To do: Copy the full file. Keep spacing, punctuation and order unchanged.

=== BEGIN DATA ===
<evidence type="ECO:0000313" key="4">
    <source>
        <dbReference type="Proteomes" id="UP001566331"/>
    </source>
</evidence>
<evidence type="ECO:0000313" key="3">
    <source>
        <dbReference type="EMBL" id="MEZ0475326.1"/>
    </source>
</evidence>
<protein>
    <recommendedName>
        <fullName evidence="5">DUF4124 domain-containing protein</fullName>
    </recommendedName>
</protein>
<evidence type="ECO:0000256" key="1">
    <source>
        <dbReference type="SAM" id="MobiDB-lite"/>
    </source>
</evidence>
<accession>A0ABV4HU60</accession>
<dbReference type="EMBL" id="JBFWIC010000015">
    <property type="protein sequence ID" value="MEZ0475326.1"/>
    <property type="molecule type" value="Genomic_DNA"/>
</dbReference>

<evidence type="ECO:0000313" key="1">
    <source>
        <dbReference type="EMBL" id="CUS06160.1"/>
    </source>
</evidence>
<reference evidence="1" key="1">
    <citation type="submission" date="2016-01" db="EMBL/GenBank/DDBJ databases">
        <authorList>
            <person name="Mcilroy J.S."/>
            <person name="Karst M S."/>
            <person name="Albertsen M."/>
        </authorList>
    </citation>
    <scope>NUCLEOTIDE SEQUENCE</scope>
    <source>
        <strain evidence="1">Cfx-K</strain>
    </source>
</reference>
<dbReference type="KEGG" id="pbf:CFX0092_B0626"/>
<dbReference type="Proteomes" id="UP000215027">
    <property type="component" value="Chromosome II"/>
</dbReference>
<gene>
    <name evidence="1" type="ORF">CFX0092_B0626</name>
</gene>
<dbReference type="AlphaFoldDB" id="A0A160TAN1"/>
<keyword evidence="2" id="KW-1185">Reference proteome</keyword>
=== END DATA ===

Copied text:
<evidence type="ECO:0000313" key="4">
    <source>
        <dbReference type="Proteomes" id="UP001566331"/>
    </source>
</evidence>
<evidence type="ECO:0000313" key="3">
    <source>
        <dbReference type="EMBL" id="MEZ0475326.1"/>
    </source>
</evidence>
<protein>
    <recommendedName>
        <fullName evidence="5">DUF4124 domain-containing protein</fullName>
    </recommendedName>
</protein>
<evidence type="ECO:0000256" key="1">
    <source>
        <dbReference type="SAM" id="MobiDB-lite"/>
    </source>
</evidence>
<accession>A0ABV4HU60</accession>
<dbReference type="EMBL" id="JBFWIC010000015">
    <property type="protein sequence ID" value="MEZ0475326.1"/>
    <property type="molecule type" value="Genomic_DNA"/>
</dbReference>

<evidence type="ECO:0000313" key="1">
    <source>
        <dbReference type="EMBL" id="CUS06160.1"/>
    </source>
</evidence>
<reference evidence="1" key="1">
    <citation type="submission" date="2016-01" db="EMBL/GenBank/DDBJ databases">
        <authorList>
            <person name="Mcilroy J.S."/>
            <person name="Karst M S."/>
            <person name="Albertsen M."/>
        </authorList>
    </citation>
    <scope>NUCLEOTIDE SEQUENCE</scope>
    <source>
        <strain evidence="1">Cfx-K</strain>
    </source>
</reference>
<dbReference type="KEGG" id="pbf:CFX0092_B0626"/>
<dbReference type="Proteomes" id="UP000215027">
    <property type="component" value="Chromosome II"/>
</dbReference>
<gene>
    <name evidence="1" type="ORF">CFX0092_B0626</name>
</gene>
<dbReference type="AlphaFoldDB" id="A0A160TAN1"/>
<keyword evidence="2" id="KW-1185">Reference proteome</keyword>